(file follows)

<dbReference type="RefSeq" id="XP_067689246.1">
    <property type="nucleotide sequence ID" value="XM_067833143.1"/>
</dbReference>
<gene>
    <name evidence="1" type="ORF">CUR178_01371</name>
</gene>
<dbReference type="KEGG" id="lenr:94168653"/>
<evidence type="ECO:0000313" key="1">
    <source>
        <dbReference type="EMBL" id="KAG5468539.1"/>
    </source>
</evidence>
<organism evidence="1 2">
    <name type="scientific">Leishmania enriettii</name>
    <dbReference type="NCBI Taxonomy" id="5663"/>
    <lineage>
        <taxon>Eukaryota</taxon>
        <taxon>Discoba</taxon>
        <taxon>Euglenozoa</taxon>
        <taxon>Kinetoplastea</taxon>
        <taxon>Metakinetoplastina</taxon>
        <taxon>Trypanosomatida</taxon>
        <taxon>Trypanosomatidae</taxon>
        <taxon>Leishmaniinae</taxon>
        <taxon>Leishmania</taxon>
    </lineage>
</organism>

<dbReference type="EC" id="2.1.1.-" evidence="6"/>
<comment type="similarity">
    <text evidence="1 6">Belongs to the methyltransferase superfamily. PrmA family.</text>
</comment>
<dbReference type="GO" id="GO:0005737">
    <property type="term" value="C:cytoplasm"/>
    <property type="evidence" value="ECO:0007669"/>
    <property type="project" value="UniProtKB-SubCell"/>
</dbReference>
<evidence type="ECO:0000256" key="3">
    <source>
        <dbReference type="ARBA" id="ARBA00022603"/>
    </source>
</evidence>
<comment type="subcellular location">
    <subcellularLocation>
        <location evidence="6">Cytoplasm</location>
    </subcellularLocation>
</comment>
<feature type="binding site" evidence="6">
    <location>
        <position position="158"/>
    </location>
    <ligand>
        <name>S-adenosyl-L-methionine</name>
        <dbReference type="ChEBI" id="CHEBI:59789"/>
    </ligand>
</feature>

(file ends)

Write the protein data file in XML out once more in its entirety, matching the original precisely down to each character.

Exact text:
<dbReference type="RefSeq" id="XP_067689246.1">
    <property type="nucleotide sequence ID" value="XM_067833143.1"/>
</dbReference>
<gene>
    <name evidence="1" type="ORF">CUR178_01371</name>
</gene>
<dbReference type="KEGG" id="lenr:94168653"/>
<evidence type="ECO:0000313" key="1">
    <source>
        <dbReference type="EMBL" id="KAG5468539.1"/>
    </source>
</evidence>
<organism evidence="1 2">
    <name type="scientific">Leishmania enriettii</name>
    <dbReference type="NCBI Taxonomy" id="5663"/>
    <lineage>
        <taxon>Eukaryota</taxon>
        <taxon>Discoba</taxon>
        <taxon>Euglenozoa</taxon>
        <taxon>Kinetoplastea</taxon>
        <taxon>Metakinetoplastina</taxon>
        <taxon>Trypanosomatida</taxon>
        <taxon>Trypanosomatidae</taxon>
        <taxon>Leishmaniinae</taxon>
        <taxon>Leishmania</taxon>
    </lineage>
</organism>

<dbReference type="EC" id="2.1.1.-" evidence="6"/>
<comment type="similarity">
    <text evidence="1 6">Belongs to the methyltransferase superfamily. PrmA family.</text>
</comment>
<dbReference type="GO" id="GO:0005737">
    <property type="term" value="C:cytoplasm"/>
    <property type="evidence" value="ECO:0007669"/>
    <property type="project" value="UniProtKB-SubCell"/>
</dbReference>
<evidence type="ECO:0000256" key="3">
    <source>
        <dbReference type="ARBA" id="ARBA00022603"/>
    </source>
</evidence>
<comment type="subcellular location">
    <subcellularLocation>
        <location evidence="6">Cytoplasm</location>
    </subcellularLocation>
</comment>
<feature type="binding site" evidence="6">
    <location>
        <position position="158"/>
    </location>
    <ligand>
        <name>S-adenosyl-L-methionine</name>
        <dbReference type="ChEBI" id="CHEBI:59789"/>
    </ligand>
</feature>